Creating Data Types & Decisions: Part 4
In this blog post, I will be creating decisions which will hold the rules and business logic. For this demonstration, I will be using decisions to determine who the approver would be based on the project department and cost. For example, if an employee has opted to work on a Special Project which is governed by Sustainability department, they would need approval from the Sustainability department manager who would review the cost and timeline.
Decisions consist of policies and collection of rules. Rules can either be based on Decision Tables or Text Rule. In this section, I will be using Decision Tables for the automation.
|Getting started with SAP Process Automation
Creating Data Types
Before creating decisions, we would need to define data types. Data types describe a data structure and can be used as Input/Output parameters in automation or processes. Navigate to the Business Process Project and use the “Create” option to create new data types.
In the popup, provide a name and description for a Department Data Type which would be used as the input.
Use the “New Field” to add “DepartmentName” as type string and “cost” as number.
Repeat the same process for “ApproverEmail” Data Type which would be used as an output for the decision.
In the Process Builder, use the “+” icon on the canvas and create a new decision.
In the Create Decision popup, provide a name and description.
Use the “Open Editor” option to open the Decision. Set the Input and Output with the new Data Types which have been created earlier.
Select the Default Policy to define your rules.
In the Default Policy, add a new decision table.
In the popup, provide the name and description.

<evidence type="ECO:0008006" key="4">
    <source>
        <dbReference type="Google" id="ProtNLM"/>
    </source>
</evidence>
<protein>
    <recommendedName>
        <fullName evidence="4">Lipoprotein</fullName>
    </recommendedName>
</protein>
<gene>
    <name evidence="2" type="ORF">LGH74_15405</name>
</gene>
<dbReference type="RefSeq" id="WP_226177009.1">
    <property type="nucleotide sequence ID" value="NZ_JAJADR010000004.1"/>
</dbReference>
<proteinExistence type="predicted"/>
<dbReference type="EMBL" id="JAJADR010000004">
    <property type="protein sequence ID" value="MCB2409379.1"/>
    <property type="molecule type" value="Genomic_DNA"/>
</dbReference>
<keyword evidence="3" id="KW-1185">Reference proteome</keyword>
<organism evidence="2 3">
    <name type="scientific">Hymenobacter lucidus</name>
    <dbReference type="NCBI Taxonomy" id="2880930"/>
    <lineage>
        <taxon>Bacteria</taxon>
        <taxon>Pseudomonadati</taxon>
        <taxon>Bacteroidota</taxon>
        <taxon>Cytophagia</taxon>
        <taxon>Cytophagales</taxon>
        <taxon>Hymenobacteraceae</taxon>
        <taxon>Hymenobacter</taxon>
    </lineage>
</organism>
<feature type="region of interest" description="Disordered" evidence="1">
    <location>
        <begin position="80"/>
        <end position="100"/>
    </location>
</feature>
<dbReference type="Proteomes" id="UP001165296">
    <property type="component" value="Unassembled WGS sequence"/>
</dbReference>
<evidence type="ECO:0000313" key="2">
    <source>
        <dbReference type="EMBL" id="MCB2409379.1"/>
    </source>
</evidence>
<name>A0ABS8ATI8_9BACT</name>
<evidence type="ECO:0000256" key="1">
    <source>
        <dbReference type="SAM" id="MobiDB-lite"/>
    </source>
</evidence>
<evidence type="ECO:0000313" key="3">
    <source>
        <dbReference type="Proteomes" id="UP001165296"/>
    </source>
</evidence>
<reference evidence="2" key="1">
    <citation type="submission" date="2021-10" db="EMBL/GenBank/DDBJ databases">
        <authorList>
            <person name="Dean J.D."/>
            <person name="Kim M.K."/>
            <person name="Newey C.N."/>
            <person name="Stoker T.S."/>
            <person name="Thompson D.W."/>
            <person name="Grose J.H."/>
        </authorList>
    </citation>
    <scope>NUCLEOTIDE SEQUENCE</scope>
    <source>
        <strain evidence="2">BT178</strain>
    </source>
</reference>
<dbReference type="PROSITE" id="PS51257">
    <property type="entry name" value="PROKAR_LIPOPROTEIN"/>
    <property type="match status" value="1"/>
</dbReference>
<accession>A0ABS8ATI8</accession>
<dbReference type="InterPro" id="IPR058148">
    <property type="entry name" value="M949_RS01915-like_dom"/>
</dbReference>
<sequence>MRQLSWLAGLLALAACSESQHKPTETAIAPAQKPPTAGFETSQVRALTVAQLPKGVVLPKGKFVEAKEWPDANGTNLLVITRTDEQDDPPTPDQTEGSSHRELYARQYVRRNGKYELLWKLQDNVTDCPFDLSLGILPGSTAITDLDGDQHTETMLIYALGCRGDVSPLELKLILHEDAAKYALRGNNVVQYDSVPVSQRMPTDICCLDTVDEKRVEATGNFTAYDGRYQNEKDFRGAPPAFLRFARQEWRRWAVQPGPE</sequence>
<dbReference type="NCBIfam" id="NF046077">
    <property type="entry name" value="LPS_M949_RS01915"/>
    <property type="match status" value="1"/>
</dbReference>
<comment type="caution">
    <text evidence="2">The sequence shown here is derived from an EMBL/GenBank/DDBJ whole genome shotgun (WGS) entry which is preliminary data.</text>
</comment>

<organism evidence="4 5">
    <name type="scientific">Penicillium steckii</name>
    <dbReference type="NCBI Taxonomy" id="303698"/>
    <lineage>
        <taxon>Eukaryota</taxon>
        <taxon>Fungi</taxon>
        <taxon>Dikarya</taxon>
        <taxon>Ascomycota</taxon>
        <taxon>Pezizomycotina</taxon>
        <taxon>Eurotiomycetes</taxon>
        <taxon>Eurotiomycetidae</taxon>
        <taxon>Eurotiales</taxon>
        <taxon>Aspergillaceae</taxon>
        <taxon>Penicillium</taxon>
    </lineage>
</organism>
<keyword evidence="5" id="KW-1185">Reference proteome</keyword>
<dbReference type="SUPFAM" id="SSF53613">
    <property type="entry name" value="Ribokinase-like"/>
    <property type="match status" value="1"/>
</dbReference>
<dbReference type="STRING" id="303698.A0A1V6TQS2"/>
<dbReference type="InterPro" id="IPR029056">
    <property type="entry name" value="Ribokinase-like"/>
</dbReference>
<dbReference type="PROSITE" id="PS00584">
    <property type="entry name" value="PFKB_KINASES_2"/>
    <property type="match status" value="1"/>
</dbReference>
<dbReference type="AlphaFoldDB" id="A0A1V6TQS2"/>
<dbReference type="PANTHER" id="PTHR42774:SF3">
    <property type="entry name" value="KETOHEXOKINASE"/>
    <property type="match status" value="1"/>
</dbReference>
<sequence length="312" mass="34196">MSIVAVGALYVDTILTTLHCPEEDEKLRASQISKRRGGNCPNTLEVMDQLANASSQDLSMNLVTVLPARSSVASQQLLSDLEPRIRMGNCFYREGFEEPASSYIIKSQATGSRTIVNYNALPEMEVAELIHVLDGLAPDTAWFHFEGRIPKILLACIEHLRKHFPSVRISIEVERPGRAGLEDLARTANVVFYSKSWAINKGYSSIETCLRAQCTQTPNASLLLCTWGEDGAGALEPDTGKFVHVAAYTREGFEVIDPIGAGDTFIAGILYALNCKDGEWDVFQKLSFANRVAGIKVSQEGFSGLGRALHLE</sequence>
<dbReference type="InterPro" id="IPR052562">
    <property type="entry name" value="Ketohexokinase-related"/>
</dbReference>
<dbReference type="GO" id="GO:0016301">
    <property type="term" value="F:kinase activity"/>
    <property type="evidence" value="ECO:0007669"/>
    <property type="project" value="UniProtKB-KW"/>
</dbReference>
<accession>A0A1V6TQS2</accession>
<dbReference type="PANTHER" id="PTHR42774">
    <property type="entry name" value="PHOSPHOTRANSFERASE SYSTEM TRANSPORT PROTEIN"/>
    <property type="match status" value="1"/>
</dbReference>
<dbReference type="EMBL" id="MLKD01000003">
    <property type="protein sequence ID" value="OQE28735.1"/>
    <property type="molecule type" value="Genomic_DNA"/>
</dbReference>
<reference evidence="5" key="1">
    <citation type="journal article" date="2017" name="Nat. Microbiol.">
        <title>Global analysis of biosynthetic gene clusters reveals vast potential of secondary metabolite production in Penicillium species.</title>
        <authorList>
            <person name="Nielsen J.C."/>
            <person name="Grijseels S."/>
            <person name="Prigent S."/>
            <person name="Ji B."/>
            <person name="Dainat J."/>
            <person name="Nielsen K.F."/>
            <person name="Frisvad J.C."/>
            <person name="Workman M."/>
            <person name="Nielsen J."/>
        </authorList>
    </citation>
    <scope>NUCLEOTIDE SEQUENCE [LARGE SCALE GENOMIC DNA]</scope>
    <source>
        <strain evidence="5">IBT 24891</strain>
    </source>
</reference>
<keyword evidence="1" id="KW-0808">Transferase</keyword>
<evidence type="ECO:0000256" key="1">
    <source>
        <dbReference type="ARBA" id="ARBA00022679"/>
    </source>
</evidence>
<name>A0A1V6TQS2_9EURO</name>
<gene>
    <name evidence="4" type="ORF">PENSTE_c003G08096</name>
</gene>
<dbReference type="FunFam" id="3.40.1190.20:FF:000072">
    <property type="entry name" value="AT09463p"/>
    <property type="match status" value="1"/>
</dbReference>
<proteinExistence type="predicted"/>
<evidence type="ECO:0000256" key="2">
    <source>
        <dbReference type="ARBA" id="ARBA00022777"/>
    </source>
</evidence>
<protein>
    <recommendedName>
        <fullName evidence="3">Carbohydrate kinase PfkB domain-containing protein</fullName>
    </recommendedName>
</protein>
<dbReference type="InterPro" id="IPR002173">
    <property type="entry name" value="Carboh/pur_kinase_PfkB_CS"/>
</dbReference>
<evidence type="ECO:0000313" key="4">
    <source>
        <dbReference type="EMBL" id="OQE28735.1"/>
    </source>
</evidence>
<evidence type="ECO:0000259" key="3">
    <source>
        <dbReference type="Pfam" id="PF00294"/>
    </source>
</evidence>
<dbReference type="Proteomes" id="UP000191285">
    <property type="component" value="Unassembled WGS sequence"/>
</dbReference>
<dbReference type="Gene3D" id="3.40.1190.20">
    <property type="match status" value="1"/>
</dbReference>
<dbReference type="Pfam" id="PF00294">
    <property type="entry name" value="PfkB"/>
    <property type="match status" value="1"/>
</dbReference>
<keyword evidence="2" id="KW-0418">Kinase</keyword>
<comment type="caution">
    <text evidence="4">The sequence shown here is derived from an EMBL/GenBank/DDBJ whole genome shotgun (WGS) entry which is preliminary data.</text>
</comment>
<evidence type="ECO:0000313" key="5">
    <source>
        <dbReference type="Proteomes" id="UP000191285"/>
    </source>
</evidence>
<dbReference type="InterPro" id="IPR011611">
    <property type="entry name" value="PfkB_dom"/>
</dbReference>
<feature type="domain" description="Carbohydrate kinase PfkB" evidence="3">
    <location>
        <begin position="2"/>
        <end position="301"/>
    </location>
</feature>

Open the decision table and access the settings icon.
In the condition expressions, use the in-place context sensitive help to “Determine Approver Input”. Further select “DepartmentName” and provide a label as “Department”. Similarly, use the “+” icon to add another input for “Cost”.
In the Results, use the help to select “Determine Approvers Output”.
We are now ready to add values to the decision table. For each of the department, provide an email address of the manager who would need to approve requests. For demonstrations, I will use my own email ID to receive and approve these requests.
Save your changes and navigate back to the Process Builder. Connect the other end of the condition control to “Determine Approvers”. Similarly, connect the Approve output from “Manager Approval” to “Determine Approvers”. Notice that the flow settings in the Condition control would automatically get updated based on these changes.
Select “Determine Approvers” and in the Inputs tab, ensure you have mapped it to “Department” and “Cost” from the process content. This is an important step as the decision uses this input to determine the relevant output (Approver email).
In the next blog post, I will enhance this process further with an Approval Form for a Department Manager to action and use automation (RPA) to send email confirmation back to the employee.